The consumer landscape is changing and it’s having a serious impact on the packaging decisions of many major companies, especially in Europe. Among the companies considering a switch from traditionally developed packaging to bioplastics, is Nestlé, who announced their intentions to swap out their current plastic packaging at a February conference in Las Vegas. Despite two years of global downturn, Nestlé reported profit of $36bn on sales of $115bn in 2010. With an excess of 280,000 employees in 80 countries and a product range of 10,000 different, Nestlé brings in about 1 billion a day. That’s a lot of wrappers.
For their developed consumers who can afford to burden the cost of the change, the company is introducing more “smart” packaging, with bar codes and integrated three-dimensional animation, to direct consumers to company websites and to increase recycling rates. The barcodes; however are unlike the ones most people are accustomed to at the grocery store. These barcodes are designed to detect where would be the closest point (to the purchaser) to recycle the packaging, according to the company. This latest development is a continuation in a long history of Nestlé’s policy of sustainability which began in 1991. Since then the company has come to rely on life-cycle assessments, promoting recycling and recovery and using renewable materials.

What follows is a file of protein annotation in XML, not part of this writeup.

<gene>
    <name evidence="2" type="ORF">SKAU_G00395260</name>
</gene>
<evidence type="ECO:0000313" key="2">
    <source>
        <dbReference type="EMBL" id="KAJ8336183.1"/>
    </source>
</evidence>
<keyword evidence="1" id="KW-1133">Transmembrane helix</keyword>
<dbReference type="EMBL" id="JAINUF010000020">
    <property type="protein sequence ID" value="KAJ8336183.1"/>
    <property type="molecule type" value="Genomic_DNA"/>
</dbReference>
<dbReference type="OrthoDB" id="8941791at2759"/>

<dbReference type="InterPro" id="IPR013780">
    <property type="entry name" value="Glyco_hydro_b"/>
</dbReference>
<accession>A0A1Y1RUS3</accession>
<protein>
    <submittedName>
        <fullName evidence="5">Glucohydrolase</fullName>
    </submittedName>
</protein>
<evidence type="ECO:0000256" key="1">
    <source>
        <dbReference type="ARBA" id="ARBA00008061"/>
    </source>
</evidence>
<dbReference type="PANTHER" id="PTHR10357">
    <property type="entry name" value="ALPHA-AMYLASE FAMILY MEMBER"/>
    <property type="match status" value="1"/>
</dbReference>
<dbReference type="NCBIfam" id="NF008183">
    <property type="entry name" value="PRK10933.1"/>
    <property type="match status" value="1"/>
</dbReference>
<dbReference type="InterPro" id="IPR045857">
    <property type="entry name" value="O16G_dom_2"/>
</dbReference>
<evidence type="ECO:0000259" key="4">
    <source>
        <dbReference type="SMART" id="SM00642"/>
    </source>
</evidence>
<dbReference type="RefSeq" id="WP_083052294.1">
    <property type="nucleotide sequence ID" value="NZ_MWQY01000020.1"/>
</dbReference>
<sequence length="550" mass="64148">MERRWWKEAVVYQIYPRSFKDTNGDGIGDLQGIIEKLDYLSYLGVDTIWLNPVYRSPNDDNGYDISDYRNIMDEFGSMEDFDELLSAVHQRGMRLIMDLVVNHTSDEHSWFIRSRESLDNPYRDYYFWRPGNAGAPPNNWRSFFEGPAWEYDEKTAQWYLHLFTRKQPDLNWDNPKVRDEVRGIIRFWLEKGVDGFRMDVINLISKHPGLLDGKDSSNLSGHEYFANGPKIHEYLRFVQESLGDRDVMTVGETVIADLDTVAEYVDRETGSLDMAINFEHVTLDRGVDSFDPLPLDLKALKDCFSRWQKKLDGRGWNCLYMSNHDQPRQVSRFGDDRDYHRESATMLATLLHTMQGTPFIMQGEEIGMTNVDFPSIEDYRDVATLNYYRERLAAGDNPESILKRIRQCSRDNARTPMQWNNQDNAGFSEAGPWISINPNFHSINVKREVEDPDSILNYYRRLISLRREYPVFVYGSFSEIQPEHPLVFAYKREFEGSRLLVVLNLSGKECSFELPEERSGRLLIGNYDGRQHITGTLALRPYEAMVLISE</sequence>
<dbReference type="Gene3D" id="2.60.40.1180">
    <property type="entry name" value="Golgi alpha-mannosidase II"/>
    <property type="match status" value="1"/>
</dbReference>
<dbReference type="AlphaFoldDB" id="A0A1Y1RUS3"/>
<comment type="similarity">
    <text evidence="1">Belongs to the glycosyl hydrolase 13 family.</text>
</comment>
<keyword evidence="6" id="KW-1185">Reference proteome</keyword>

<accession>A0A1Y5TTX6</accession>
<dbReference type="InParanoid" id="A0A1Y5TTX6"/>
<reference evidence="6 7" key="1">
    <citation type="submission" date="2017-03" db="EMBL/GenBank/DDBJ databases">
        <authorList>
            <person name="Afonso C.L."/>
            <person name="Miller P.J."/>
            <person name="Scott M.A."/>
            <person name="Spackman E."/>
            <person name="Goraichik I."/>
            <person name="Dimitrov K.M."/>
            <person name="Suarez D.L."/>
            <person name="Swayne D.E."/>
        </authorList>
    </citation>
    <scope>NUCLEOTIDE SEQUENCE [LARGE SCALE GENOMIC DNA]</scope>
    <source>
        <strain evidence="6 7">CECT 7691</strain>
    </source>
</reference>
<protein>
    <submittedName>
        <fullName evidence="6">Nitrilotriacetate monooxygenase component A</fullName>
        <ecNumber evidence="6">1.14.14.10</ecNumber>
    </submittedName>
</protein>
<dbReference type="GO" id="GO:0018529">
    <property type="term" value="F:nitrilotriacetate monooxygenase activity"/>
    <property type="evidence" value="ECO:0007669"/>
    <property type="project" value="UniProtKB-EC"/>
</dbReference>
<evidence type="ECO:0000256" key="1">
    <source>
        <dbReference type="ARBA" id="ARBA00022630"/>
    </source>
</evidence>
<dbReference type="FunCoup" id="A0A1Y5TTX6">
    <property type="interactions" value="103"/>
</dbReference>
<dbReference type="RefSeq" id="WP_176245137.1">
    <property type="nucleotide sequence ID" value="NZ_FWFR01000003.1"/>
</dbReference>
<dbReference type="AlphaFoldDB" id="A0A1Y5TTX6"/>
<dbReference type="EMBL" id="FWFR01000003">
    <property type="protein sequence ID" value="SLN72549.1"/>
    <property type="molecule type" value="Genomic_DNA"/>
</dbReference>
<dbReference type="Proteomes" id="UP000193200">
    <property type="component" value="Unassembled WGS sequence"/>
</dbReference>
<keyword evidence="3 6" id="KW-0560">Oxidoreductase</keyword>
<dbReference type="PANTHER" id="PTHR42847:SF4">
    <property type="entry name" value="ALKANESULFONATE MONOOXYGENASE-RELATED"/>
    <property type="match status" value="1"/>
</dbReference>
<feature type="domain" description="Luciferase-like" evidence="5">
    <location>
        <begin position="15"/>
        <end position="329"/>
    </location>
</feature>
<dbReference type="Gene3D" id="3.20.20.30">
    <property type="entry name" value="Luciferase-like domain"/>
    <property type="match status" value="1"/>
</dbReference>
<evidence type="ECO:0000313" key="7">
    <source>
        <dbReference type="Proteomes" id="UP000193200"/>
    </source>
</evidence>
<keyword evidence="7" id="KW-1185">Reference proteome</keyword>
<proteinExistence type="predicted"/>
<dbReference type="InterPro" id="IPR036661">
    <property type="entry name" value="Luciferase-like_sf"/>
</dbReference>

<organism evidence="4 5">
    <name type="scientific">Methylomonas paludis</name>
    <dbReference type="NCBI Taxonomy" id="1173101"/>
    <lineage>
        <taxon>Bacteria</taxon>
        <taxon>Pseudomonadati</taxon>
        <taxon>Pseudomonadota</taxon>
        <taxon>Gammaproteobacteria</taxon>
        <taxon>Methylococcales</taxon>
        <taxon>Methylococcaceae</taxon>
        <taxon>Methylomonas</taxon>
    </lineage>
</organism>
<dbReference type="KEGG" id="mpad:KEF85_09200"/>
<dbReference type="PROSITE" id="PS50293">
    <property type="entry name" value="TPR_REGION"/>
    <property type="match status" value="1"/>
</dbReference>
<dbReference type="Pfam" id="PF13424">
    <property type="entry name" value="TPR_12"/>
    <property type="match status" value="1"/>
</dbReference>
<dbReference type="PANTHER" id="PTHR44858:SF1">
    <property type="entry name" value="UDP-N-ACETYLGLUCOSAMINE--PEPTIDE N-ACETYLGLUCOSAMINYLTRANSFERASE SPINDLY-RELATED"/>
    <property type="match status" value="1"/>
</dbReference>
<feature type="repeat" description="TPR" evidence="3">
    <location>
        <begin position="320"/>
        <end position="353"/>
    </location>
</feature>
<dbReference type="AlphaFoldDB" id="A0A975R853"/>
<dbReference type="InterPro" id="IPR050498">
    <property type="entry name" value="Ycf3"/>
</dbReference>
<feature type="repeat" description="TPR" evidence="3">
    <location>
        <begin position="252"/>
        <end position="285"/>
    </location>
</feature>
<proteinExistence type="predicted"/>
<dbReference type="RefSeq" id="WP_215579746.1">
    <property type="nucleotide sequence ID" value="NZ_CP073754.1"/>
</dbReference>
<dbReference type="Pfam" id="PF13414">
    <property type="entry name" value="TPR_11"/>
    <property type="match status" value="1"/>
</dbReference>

Nestlé’s first policy on sustainability was formulated in 1991, and in its evolution has come to rely on life-cycle assessments; promoting recycling and recovery; renewable materials; and lightweighting. Nestlé is currently in the process of further investigating bioplastics. From 2015 on, Nestlé will be looking to implement the use of conventional or new bioplastics adapted to packaging applications that are derived from non-food sources such as wood, agricultural waste, drought-resistant plants and algae.
The use of algae based bioplastics has been gaining popularity in Europe, which has appeared to be ahead of the pack in terms of using bioplastics. Cereplast, Inc., a California based bioplastic maker has been at the forefront of this movement, sealing distribution deals in Romania, Poland, Italy and Turkey over the past year. Italy has put a ban on plastic bags and individual companies across Europe are working for greater sustainability at a rate currently unrivaled by other parts of the world. Major American corporations have also been peppering their product lines with new, more sustainable packaging, a trend that is likely to continue in coming years. Recently, non-food based plastics consisting of algae, like Cereplast used to create the resins that eventually create the final products have been gaining significant attention for the lessened effect they would have on the food supply once bioplastics begin gaining larger portion of the market share.
Source: World Market Media WMM, 2011-03-02.